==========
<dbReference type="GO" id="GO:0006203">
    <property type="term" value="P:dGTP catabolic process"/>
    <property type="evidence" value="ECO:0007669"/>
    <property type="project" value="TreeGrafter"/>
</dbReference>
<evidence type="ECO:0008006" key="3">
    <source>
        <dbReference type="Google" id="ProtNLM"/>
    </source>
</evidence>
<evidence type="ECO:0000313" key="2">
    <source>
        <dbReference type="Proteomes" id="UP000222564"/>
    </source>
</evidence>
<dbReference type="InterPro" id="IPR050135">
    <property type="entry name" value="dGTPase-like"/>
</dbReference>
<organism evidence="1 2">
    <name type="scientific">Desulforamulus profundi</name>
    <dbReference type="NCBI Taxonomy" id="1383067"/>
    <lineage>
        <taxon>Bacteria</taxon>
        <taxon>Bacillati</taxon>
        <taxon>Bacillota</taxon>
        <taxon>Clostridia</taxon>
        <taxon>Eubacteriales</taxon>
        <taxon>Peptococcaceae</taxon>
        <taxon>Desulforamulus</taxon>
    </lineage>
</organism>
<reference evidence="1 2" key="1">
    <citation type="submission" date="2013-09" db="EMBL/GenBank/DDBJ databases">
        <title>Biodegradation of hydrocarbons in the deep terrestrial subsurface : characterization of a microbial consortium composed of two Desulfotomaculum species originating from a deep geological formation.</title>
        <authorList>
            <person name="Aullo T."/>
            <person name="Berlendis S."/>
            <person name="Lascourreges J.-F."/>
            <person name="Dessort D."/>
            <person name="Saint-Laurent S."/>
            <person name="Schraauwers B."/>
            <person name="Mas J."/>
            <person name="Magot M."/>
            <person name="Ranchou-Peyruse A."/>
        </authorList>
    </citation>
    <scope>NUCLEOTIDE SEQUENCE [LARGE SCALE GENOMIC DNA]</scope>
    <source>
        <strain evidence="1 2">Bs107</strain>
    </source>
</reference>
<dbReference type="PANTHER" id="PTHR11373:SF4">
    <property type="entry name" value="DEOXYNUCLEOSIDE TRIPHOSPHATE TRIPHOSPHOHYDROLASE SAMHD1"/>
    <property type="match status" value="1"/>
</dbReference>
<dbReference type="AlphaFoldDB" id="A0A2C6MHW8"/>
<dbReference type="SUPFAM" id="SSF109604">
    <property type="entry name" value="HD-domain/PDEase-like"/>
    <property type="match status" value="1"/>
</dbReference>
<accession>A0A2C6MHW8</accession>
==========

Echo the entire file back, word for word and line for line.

<dbReference type="GO" id="GO:0006203">
    <property type="term" value="P:dGTP catabolic process"/>
    <property type="evidence" value="ECO:0007669"/>
    <property type="project" value="TreeGrafter"/>
</dbReference>
<evidence type="ECO:0008006" key="3">
    <source>
        <dbReference type="Google" id="ProtNLM"/>
    </source>
</evidence>
<evidence type="ECO:0000313" key="2">
    <source>
        <dbReference type="Proteomes" id="UP000222564"/>
    </source>
</evidence>
<dbReference type="InterPro" id="IPR050135">
    <property type="entry name" value="dGTPase-like"/>
</dbReference>
<organism evidence="1 2">
    <name type="scientific">Desulforamulus profundi</name>
    <dbReference type="NCBI Taxonomy" id="1383067"/>
    <lineage>
        <taxon>Bacteria</taxon>
        <taxon>Bacillati</taxon>
        <taxon>Bacillota</taxon>
        <taxon>Clostridia</taxon>
        <taxon>Eubacteriales</taxon>
        <taxon>Peptococcaceae</taxon>
        <taxon>Desulforamulus</taxon>
    </lineage>
</organism>
<reference evidence="1 2" key="1">
    <citation type="submission" date="2013-09" db="EMBL/GenBank/DDBJ databases">
        <title>Biodegradation of hydrocarbons in the deep terrestrial subsurface : characterization of a microbial consortium composed of two Desulfotomaculum species originating from a deep geological formation.</title>
        <authorList>
            <person name="Aullo T."/>
            <person name="Berlendis S."/>
            <person name="Lascourreges J.-F."/>
            <person name="Dessort D."/>
            <person name="Saint-Laurent S."/>
            <person name="Schraauwers B."/>
            <person name="Mas J."/>
            <person name="Magot M."/>
            <person name="Ranchou-Peyruse A."/>
        </authorList>
    </citation>
    <scope>NUCLEOTIDE SEQUENCE [LARGE SCALE GENOMIC DNA]</scope>
    <source>
        <strain evidence="1 2">Bs107</strain>
    </source>
</reference>
<dbReference type="PANTHER" id="PTHR11373:SF4">
    <property type="entry name" value="DEOXYNUCLEOSIDE TRIPHOSPHATE TRIPHOSPHOHYDROLASE SAMHD1"/>
    <property type="match status" value="1"/>
</dbReference>
<dbReference type="AlphaFoldDB" id="A0A2C6MHW8"/>
<dbReference type="SUPFAM" id="SSF109604">
    <property type="entry name" value="HD-domain/PDEase-like"/>
    <property type="match status" value="1"/>
</dbReference>
<accession>A0A2C6MHW8</accession>